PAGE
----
Got an old formal gown? Donate to the Cinderella Project.

Several of my pals in the South Carolina Bar Young Lawyers Division are working with the Upsilon Omega Chapter of Alpha Kappa Alpha sorority to host the tenth annual Cinderella Project “Boutique” in Columbia.  The group is collecting gently used formal gowns, handbags, and accessories for high school students who are financially unable to purchase these items for the prom.

Donated dresses should be clean and on hangers.  The 2011 dress donation drop-off locations in the Midlands are Richardson Plowden Law Firm, Revente, M Boutique, Lexington Chamber of Commerce, Greater Irmo Chamber of Commerce, Chapin Chamber of Commerce, and the West Metro Chamber of Commerce. These locations are accepting donations during business hours Monday through Friday until Friday, February 25.  For more information about donation drop-off locations and shopping day details in other areas of the state, visit

The official “shopping” day for high school students of the Midlands will be Saturday, March 5 at the USC School of Law Auditorium from 9:00 a.m. until noon.

The group is also seeking donations from local businesses for a raffle to be held at the Cinderella Project Boutique, which will take place on March 5.  Suggested donations include items or gift certificates to restaurants, department stores, and specialty shops that will help ensure these students have a memorable prom night.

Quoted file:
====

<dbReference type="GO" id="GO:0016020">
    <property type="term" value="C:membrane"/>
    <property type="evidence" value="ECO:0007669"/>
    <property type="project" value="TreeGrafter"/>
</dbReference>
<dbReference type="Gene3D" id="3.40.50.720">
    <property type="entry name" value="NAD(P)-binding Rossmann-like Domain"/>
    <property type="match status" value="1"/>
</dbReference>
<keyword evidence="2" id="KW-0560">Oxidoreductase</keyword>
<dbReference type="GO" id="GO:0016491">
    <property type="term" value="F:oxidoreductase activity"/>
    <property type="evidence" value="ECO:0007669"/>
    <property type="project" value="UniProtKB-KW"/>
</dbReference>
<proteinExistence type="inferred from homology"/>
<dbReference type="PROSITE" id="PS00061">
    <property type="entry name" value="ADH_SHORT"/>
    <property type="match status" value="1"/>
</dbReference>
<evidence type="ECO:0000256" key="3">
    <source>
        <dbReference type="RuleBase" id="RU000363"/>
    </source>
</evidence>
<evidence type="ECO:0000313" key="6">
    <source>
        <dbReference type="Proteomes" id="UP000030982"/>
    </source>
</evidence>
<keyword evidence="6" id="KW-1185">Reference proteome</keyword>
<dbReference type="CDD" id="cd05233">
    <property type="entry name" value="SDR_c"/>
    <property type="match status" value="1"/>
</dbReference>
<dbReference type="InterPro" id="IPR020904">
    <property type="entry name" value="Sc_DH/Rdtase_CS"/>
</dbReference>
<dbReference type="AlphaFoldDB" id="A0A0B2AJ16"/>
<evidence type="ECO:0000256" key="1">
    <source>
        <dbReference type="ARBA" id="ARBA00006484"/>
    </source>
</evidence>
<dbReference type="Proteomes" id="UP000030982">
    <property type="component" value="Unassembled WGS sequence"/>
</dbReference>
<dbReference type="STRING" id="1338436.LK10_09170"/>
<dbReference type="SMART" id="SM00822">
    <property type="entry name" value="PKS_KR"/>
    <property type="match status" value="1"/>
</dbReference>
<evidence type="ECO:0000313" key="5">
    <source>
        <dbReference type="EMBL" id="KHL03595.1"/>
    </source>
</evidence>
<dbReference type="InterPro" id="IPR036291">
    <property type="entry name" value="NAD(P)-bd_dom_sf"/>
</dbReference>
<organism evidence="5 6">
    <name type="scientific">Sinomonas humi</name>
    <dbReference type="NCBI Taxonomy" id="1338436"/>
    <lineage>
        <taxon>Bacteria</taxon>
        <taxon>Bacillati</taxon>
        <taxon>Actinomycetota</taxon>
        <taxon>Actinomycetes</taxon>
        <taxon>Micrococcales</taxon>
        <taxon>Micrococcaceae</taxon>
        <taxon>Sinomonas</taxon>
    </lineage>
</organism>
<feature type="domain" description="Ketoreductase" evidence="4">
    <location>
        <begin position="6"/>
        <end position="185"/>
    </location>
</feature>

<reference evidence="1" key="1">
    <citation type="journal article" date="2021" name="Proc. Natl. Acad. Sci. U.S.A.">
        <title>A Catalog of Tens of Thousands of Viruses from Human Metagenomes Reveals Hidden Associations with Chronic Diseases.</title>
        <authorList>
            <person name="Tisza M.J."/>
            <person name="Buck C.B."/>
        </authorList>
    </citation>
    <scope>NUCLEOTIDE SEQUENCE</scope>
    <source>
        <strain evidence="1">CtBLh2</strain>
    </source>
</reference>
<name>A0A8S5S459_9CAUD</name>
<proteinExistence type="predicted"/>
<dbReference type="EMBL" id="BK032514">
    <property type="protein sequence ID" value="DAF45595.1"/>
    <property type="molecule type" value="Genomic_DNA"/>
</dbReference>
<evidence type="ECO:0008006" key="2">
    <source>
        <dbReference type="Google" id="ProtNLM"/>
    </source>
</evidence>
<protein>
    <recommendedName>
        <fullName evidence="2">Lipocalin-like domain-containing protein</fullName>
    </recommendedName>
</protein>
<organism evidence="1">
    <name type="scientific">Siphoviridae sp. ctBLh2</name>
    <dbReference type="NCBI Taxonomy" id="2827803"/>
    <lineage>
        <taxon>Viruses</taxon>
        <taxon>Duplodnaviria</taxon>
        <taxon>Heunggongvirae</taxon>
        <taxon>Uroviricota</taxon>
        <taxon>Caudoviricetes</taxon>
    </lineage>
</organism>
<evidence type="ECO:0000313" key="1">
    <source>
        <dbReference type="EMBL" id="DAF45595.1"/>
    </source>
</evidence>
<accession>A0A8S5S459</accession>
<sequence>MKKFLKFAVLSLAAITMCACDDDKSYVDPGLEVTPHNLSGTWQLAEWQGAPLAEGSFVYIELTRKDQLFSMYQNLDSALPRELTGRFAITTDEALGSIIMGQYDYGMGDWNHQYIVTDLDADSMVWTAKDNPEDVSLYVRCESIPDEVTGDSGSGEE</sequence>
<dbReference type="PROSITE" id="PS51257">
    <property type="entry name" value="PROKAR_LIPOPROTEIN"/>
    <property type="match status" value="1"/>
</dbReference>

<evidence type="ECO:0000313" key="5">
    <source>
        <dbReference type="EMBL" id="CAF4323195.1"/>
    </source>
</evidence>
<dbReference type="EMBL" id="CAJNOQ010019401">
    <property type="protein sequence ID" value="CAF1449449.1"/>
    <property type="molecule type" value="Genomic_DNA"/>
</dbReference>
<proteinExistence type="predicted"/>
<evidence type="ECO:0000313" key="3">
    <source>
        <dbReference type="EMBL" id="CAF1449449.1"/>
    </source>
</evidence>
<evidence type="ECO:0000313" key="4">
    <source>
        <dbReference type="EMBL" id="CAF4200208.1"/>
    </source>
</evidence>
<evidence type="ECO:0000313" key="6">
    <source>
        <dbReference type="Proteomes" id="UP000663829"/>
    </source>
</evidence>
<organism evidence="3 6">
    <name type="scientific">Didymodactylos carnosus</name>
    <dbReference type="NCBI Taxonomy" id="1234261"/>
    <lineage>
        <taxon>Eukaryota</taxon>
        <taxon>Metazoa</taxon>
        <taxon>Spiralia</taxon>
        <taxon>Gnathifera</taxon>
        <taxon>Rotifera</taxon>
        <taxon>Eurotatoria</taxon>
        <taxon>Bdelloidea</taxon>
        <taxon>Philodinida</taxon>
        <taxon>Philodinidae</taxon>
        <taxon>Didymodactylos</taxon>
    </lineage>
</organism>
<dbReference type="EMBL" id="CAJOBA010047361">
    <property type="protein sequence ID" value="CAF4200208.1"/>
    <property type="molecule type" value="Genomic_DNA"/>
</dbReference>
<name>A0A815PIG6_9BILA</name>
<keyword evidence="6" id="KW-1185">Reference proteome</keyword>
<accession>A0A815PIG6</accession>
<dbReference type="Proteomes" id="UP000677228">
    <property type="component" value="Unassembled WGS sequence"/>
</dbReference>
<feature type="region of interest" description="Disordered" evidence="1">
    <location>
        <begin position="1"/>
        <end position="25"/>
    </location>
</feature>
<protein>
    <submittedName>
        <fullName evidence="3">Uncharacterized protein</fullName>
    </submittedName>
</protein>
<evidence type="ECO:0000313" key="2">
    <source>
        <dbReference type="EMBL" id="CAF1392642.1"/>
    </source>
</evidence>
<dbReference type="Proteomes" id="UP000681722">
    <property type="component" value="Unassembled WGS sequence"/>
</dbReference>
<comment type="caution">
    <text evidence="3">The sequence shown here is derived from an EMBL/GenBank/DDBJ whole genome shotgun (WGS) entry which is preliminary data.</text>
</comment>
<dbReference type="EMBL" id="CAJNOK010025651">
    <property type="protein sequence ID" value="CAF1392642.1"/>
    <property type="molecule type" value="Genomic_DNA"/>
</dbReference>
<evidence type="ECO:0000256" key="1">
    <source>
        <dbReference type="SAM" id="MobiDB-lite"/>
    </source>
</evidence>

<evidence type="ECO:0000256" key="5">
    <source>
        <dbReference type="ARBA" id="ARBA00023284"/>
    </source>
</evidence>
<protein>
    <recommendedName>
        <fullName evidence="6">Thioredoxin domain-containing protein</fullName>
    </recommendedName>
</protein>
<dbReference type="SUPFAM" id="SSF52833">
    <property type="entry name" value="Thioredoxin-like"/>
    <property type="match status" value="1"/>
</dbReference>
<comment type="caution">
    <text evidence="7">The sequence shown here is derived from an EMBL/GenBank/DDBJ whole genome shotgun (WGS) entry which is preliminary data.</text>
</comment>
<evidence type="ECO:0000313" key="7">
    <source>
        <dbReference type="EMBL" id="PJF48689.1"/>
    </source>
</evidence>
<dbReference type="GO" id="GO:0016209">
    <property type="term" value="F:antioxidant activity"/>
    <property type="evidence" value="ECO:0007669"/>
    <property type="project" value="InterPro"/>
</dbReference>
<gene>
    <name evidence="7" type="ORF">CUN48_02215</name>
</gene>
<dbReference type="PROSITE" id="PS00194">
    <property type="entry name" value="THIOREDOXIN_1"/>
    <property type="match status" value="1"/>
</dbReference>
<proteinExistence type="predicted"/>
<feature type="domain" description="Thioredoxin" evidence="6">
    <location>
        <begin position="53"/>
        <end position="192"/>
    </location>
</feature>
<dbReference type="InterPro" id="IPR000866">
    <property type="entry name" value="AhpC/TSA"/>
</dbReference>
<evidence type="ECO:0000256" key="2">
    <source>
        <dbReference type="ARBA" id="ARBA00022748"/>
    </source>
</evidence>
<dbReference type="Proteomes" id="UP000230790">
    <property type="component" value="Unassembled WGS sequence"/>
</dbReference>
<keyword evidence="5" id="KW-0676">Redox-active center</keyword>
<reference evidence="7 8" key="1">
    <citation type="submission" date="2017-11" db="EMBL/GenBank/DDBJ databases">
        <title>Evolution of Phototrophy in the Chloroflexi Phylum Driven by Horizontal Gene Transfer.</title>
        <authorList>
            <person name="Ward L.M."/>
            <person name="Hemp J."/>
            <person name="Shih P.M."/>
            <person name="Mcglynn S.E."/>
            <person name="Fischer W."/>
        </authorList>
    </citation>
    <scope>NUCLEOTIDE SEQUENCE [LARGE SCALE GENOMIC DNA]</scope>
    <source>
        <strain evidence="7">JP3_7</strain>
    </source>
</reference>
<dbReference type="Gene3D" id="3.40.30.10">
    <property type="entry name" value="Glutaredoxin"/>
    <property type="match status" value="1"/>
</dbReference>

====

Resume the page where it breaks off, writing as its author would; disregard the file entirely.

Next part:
If you have any questions, contact Michelle Kelley at (803)576-3736 or by email at

Daily Suds: Where is Don Draper?

  • Former fluke U.S. Senate hopeful Alvin Greene racked up a whopping 28 votes yesterday in the Democratic primary to fill the seat vacated when Rep. Cathy Harvin of Clarendon County passed away in December.
  • A rather strange domestic dispute errupted in Spartanburg County on Sunday when a Landrum woman alleges that a man threw fish sticks in her hair, prompting her to pull a gun on him.
  • Both the proposed Arizona-style-we-hate-brown-people immigration bill and the proposed Voter ID bill bouncing around the legislature right now are going to be expensive to implement.  (And nevermind that South Carolina has seen a 21% decline in illegal immigration since 2007.)  We are facing a projected budget shortfall of nearly $1 billion.  Republicans are supposed to care about deficits and fiscal responsibility, right?
  • Cindi Ross Scoppe digs up the dirt on these raffles that the South Carolina Senate wasted an absurd amount of time debating.  (Something about it never did pass the smell test.  Follow the money?)
  • A Georgetown economics professors slaps down a report by the shadowy, Howard Rich-fueled South Carolina Policy Council on how implementing public school choice will decrease the unemployment problem of five poor, rural South Carolina counties.  The report “wins this year’s prize for the most fatuous cause-and-effect claim.”